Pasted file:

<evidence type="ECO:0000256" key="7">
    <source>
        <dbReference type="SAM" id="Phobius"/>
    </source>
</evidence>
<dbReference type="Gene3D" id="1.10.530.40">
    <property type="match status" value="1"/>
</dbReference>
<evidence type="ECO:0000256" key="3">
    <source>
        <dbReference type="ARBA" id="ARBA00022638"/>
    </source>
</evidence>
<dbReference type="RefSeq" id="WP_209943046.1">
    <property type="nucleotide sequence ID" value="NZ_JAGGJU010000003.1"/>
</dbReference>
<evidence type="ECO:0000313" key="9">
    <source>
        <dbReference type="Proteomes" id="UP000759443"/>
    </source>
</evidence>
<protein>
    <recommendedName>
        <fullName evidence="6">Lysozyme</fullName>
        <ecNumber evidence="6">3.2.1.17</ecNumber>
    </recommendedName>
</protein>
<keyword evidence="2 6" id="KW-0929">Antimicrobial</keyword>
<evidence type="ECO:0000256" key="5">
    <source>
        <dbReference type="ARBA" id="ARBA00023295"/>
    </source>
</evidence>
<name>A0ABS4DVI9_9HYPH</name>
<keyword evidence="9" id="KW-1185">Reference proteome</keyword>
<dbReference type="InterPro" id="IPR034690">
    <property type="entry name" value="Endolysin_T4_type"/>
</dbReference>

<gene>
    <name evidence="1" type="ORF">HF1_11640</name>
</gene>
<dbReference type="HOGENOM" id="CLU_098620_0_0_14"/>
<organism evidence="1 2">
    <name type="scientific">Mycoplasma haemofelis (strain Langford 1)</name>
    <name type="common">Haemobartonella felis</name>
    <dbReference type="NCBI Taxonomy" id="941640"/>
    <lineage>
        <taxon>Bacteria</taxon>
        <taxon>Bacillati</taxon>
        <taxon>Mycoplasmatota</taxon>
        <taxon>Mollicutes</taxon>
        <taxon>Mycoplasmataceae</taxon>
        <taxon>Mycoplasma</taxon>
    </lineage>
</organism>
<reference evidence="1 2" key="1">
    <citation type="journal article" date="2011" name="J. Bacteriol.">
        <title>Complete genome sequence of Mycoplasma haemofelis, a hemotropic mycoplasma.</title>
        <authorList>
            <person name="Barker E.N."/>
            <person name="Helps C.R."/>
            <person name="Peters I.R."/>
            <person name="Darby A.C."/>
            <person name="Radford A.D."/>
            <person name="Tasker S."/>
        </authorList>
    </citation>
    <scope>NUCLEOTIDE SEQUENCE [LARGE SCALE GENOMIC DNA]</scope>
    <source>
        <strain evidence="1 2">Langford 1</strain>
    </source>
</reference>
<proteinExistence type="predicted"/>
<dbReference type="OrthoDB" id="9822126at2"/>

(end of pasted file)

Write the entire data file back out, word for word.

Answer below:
<evidence type="ECO:0000256" key="7">
    <source>
        <dbReference type="SAM" id="Phobius"/>
    </source>
</evidence>
<dbReference type="Gene3D" id="1.10.530.40">
    <property type="match status" value="1"/>
</dbReference>
<evidence type="ECO:0000256" key="3">
    <source>
        <dbReference type="ARBA" id="ARBA00022638"/>
    </source>
</evidence>
<dbReference type="RefSeq" id="WP_209943046.1">
    <property type="nucleotide sequence ID" value="NZ_JAGGJU010000003.1"/>
</dbReference>
<evidence type="ECO:0000313" key="9">
    <source>
        <dbReference type="Proteomes" id="UP000759443"/>
    </source>
</evidence>
<protein>
    <recommendedName>
        <fullName evidence="6">Lysozyme</fullName>
        <ecNumber evidence="6">3.2.1.17</ecNumber>
    </recommendedName>
</protein>
<keyword evidence="2 6" id="KW-0929">Antimicrobial</keyword>
<evidence type="ECO:0000256" key="5">
    <source>
        <dbReference type="ARBA" id="ARBA00023295"/>
    </source>
</evidence>
<name>A0ABS4DVI9_9HYPH</name>
<keyword evidence="9" id="KW-1185">Reference proteome</keyword>
<dbReference type="InterPro" id="IPR034690">
    <property type="entry name" value="Endolysin_T4_type"/>
</dbReference>

<gene>
    <name evidence="1" type="ORF">HF1_11640</name>
</gene>
<dbReference type="HOGENOM" id="CLU_098620_0_0_14"/>
<organism evidence="1 2">
    <name type="scientific">Mycoplasma haemofelis (strain Langford 1)</name>
    <name type="common">Haemobartonella felis</name>
    <dbReference type="NCBI Taxonomy" id="941640"/>
    <lineage>
        <taxon>Bacteria</taxon>
        <taxon>Bacillati</taxon>
        <taxon>Mycoplasmatota</taxon>
        <taxon>Mollicutes</taxon>
        <taxon>Mycoplasmataceae</taxon>
        <taxon>Mycoplasma</taxon>
    </lineage>
</organism>
<reference evidence="1 2" key="1">
    <citation type="journal article" date="2011" name="J. Bacteriol.">
        <title>Complete genome sequence of Mycoplasma haemofelis, a hemotropic mycoplasma.</title>
        <authorList>
            <person name="Barker E.N."/>
            <person name="Helps C.R."/>
            <person name="Peters I.R."/>
            <person name="Darby A.C."/>
            <person name="Radford A.D."/>
            <person name="Tasker S."/>
        </authorList>
    </citation>
    <scope>NUCLEOTIDE SEQUENCE [LARGE SCALE GENOMIC DNA]</scope>
    <source>
        <strain evidence="1 2">Langford 1</strain>
    </source>
</reference>
<proteinExistence type="predicted"/>
<dbReference type="OrthoDB" id="9822126at2"/>